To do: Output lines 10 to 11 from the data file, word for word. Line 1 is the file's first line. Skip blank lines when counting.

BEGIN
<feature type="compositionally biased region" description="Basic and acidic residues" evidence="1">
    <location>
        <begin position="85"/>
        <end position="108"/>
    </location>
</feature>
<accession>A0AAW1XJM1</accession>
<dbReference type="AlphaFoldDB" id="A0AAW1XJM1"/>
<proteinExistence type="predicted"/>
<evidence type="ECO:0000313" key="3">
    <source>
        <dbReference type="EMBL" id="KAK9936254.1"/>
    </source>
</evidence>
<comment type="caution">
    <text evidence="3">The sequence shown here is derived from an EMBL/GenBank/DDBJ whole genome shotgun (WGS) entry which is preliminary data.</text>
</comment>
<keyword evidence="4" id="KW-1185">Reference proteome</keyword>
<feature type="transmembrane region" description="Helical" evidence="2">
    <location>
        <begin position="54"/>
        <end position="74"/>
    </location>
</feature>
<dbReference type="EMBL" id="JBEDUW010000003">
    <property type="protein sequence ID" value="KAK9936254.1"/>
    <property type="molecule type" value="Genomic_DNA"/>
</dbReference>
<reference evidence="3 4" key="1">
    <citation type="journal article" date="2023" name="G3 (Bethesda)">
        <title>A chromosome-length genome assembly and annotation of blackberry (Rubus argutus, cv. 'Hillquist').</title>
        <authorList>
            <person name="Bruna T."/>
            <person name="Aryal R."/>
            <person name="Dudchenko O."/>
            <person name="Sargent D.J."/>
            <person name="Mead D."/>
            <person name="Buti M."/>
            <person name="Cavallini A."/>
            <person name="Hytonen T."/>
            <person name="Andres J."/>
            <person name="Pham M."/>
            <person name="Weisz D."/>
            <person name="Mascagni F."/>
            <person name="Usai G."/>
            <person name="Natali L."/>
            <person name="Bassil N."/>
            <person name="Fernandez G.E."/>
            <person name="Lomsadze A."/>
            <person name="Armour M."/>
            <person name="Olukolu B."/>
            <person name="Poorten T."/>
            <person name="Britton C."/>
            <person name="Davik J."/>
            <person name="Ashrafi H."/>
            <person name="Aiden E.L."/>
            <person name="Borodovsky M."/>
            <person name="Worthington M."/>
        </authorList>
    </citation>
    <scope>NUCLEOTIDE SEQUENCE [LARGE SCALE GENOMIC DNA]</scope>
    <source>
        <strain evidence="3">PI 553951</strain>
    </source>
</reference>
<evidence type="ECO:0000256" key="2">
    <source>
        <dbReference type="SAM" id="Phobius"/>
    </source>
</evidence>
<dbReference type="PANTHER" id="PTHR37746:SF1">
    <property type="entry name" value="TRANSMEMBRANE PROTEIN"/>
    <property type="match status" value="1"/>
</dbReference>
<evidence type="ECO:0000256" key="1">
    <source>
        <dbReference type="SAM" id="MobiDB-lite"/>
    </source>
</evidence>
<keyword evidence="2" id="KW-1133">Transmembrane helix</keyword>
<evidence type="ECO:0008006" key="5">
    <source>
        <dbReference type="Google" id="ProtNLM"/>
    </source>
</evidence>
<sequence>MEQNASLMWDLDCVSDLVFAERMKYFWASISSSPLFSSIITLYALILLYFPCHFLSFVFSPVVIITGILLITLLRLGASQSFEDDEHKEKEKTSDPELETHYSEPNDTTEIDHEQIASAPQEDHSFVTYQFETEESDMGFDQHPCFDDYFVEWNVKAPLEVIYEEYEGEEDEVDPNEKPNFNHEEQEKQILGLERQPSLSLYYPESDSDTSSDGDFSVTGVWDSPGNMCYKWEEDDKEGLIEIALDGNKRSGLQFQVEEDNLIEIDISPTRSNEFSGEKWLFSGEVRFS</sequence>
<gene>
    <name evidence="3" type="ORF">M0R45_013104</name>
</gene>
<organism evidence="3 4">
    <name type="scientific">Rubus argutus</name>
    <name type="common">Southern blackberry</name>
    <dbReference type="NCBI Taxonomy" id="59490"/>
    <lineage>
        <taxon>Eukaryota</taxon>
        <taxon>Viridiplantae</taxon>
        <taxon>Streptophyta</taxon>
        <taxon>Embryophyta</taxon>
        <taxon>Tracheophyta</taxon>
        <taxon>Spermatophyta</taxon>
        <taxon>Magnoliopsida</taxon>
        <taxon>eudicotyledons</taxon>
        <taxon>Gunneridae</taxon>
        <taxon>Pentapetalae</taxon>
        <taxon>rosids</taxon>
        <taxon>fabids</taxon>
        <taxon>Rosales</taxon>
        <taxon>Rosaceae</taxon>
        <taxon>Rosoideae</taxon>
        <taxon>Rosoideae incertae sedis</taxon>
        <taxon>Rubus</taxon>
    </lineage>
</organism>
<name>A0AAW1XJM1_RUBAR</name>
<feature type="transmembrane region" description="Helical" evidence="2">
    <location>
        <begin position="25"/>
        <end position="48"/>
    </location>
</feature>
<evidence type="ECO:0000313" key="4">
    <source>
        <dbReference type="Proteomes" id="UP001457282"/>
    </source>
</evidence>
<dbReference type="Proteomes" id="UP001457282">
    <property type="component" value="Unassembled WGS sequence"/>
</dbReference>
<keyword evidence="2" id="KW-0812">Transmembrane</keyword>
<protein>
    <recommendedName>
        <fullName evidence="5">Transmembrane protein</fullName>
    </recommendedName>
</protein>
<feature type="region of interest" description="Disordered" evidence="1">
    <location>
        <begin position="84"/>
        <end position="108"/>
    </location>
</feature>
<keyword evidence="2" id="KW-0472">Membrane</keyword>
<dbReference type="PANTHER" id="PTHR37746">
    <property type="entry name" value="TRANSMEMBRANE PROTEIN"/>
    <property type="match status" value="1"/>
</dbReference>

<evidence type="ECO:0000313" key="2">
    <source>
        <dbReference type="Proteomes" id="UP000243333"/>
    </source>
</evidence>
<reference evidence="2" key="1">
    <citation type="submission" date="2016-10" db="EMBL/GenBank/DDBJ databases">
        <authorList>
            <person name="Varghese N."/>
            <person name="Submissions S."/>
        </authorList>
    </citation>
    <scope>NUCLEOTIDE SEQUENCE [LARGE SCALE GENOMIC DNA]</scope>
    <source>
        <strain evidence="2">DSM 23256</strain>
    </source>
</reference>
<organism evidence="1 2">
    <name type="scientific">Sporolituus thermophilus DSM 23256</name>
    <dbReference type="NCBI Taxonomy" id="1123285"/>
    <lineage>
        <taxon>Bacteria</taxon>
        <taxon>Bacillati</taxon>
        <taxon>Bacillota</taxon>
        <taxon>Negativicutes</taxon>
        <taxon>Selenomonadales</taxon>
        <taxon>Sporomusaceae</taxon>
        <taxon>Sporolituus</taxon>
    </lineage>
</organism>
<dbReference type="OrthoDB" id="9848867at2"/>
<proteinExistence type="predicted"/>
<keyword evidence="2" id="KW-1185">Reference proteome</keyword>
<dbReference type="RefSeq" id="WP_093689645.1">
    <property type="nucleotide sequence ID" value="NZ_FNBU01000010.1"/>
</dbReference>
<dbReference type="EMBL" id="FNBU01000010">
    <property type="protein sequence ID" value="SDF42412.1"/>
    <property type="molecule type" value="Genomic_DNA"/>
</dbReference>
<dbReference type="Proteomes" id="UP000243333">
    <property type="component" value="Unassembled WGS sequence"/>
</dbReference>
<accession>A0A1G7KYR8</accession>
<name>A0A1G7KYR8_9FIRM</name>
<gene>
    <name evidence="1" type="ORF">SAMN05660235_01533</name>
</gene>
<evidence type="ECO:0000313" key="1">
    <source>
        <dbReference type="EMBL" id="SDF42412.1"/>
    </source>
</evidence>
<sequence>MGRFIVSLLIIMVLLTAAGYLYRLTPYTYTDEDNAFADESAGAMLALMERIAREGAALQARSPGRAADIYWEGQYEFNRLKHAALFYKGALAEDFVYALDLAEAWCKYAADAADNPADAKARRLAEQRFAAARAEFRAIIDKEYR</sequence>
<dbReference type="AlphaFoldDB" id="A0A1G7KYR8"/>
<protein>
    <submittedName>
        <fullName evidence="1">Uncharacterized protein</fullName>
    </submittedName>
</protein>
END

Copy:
<evidence type="ECO:0000313" key="3">
    <source>